When news broke that President Donald Trump had tested positive for COVID-19, the news cycle dutifully turned the page on his open white supremacy and the First Lady’s reconfirmed disdain for migrant children. At the same time, across social media, the performative “when they go low, we go high” well-wishes for his speedy recovery rushed in. But with 208,000 Americans dead from the virus, hundreds of thousands out of work, children robbed of their educations, parents struggling, and people reaching the limits of both their financial and mental health coping strategies, if our eyes are suddenly refocused on COVID-19 that doesn’t mean they should be turned toward the president.
While thoughts and prayers may not be finite, our collective attention span is. What this moment demands is not concern for one elected official’s health or speculation about the possible impact on his electoral chances. This is a moment for an accounting. As the engineer of this country’s utterly failed response to the pandemic is finally swept up in the gears of his own machinery, let’s use this time to honor and reflect on the stories of the people and communities who’ve already been fighting through the worst of it.
In case you missed it, here’s what the COVID-19 pandemic has looked like for the rest of America.
Imagine you are a woman who experiences intimate partner violence and because of the novel coronavirus pandemic, you must shelter-in-place with your abuser.
“Just because my mother was over the age of 70 doesn’t mean she was dispensable. It doesn’t mean that she was supposed to be some statistic.”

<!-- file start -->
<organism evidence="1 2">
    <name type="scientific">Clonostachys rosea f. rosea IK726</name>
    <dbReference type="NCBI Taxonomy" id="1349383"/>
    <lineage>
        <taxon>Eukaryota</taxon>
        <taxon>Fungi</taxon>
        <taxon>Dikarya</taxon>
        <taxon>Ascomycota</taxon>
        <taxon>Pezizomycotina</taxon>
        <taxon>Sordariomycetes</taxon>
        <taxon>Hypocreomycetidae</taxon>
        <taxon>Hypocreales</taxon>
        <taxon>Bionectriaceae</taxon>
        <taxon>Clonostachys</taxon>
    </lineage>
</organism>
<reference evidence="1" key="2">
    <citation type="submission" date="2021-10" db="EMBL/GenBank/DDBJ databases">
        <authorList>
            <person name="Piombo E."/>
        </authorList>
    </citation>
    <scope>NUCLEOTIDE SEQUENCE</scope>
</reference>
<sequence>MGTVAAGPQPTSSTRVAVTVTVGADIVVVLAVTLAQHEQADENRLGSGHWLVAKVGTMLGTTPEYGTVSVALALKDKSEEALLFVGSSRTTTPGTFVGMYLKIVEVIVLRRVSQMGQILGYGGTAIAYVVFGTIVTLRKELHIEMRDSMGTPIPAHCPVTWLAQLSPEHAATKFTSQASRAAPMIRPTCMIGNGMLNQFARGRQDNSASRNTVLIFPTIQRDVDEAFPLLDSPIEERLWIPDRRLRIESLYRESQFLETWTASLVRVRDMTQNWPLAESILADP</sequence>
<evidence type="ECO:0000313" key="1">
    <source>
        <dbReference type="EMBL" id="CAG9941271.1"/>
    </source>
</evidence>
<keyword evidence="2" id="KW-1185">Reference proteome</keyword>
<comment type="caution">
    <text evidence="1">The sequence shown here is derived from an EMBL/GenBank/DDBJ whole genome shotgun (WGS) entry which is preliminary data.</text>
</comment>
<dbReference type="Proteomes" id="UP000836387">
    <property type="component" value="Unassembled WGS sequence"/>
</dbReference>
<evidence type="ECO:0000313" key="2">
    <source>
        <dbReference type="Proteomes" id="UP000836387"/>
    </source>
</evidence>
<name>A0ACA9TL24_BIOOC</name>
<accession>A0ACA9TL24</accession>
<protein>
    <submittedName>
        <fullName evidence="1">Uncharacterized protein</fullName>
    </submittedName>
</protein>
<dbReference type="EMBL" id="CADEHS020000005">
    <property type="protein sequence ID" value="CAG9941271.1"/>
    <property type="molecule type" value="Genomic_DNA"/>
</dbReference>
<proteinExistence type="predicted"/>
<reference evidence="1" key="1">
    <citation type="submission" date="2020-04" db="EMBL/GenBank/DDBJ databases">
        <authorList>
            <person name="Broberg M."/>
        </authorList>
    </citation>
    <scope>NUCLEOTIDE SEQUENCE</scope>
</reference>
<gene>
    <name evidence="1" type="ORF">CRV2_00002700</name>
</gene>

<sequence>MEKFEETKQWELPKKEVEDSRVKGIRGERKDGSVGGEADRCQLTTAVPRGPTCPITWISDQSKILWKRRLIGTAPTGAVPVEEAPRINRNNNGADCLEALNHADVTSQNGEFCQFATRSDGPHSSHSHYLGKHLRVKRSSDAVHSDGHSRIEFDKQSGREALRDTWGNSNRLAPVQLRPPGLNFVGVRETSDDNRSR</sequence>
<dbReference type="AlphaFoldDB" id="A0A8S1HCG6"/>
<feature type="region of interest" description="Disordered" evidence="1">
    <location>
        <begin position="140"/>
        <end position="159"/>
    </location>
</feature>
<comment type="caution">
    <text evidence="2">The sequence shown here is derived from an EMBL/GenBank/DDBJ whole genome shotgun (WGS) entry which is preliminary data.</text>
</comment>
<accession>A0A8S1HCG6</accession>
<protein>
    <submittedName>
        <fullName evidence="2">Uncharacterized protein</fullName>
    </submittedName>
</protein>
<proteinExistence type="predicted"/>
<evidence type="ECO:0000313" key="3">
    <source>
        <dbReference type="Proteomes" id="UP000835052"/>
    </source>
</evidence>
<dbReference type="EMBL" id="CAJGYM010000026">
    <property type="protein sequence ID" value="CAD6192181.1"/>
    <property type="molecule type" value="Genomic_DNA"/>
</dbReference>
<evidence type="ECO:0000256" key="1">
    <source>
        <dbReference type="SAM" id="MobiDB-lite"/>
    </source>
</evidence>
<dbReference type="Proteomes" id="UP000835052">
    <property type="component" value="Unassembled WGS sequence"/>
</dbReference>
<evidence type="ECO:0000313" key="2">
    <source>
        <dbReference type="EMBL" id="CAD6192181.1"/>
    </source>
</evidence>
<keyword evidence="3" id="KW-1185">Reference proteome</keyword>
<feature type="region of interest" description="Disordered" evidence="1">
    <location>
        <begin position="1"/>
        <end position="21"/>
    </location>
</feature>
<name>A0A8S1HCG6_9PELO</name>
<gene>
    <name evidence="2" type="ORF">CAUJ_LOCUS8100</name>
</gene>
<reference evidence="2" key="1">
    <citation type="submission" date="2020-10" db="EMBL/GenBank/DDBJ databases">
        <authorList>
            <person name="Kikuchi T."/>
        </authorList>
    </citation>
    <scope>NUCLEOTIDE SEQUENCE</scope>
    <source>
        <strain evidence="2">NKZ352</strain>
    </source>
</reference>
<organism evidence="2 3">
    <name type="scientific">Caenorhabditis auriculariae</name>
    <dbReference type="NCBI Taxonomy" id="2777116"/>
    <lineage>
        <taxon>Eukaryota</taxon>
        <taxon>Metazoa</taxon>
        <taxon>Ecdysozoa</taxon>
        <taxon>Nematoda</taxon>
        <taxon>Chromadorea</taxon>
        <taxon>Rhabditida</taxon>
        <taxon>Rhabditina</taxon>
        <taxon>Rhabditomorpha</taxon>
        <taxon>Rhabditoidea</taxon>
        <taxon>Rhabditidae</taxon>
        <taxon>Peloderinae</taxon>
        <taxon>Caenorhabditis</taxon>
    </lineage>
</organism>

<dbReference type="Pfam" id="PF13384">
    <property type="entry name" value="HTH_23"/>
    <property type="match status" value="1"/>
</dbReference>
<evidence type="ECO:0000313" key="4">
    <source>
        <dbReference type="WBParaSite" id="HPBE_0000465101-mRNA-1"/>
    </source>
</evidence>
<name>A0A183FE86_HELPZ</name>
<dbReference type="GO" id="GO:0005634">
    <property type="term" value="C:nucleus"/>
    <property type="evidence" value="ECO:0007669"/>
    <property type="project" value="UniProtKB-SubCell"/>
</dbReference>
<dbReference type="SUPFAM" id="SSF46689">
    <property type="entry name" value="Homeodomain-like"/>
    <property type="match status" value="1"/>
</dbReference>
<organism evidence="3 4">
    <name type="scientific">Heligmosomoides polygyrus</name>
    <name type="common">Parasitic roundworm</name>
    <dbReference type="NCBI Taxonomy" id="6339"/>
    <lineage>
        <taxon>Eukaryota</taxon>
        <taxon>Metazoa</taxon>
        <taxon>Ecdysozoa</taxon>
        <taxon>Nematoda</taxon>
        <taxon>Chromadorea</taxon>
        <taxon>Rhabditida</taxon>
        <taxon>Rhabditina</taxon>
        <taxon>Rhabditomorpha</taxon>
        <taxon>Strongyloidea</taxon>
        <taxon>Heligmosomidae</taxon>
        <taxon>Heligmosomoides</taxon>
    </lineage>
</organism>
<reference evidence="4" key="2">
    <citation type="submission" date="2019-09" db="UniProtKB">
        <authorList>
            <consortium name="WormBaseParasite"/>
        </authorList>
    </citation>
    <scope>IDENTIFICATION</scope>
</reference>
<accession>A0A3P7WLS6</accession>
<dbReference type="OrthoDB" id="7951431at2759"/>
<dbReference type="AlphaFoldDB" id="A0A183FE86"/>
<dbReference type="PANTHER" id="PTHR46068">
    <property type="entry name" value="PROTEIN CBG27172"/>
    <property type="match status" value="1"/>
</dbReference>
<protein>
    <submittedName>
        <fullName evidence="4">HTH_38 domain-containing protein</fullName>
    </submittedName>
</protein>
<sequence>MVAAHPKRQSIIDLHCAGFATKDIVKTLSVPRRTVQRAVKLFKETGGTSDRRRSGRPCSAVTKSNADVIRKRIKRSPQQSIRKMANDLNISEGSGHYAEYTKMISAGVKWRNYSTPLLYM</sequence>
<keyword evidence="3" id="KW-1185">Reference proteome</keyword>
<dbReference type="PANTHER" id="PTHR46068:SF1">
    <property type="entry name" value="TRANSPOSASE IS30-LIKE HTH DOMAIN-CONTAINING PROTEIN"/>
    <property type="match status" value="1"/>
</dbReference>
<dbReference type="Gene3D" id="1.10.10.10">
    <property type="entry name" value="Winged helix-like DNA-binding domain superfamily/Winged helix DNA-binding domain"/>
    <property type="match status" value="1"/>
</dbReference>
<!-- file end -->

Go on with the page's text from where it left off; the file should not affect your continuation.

With a population of nearly 40 million people, California has one-quarter of the nation’s homeless population and for some organizers, finding emergency shelter to stop the virus from spreading has been an uphill battle.
“I already see patients every week who drive hundreds of miles for abortion, but encouraging or requiring long distance travel for health care during a pandemic doesn’t make any sense, and it’s dangerous.”
Farmworkers’ current living and working conditions are deplorable at best, and now potentially deadly given the limited options for taking preventive measures against COVID-19.
“How do I know that they’re taking precautions with my son?”
According to data from the Centers for Disease Control and Prevention, nationwide Latina mothers make up nearly half of the coronavirus cases among pregnant women.
“The guards would tell the inmates, ‘Prisoners don’t matter, I got my hand sanitizer.’”
This pandemic is just the latest front in an ongoing fight to save our cultures, our health, and our lives.
Work expectations haven’t necessarily been reduced to account for the increased domestic burdens.
“There is just an astounding lack of resources and we have to show up for our community by any means necessary, even if it means risking our own well-being.”
LGBTQ+ community members, HIV/AIDS survivors, and advocates in the Bay Area and beyond are feeling the impacts of living through another pandemic.
“ICE is doing zero to protect us; they think of us as illegal aliens and dump us in cages. Our health and safety is not their concern, even when we’re in their care.”
Weighed against all that, the president’s health is not what matters. What matters is how we’ve collectively shown up for our families and communities throughout this ordeal, and how we reimagine our society to prevent another disaster of this magnitude. That project is where I’ll be directing my hopes, and my actions. I hope you will too.
See you next week.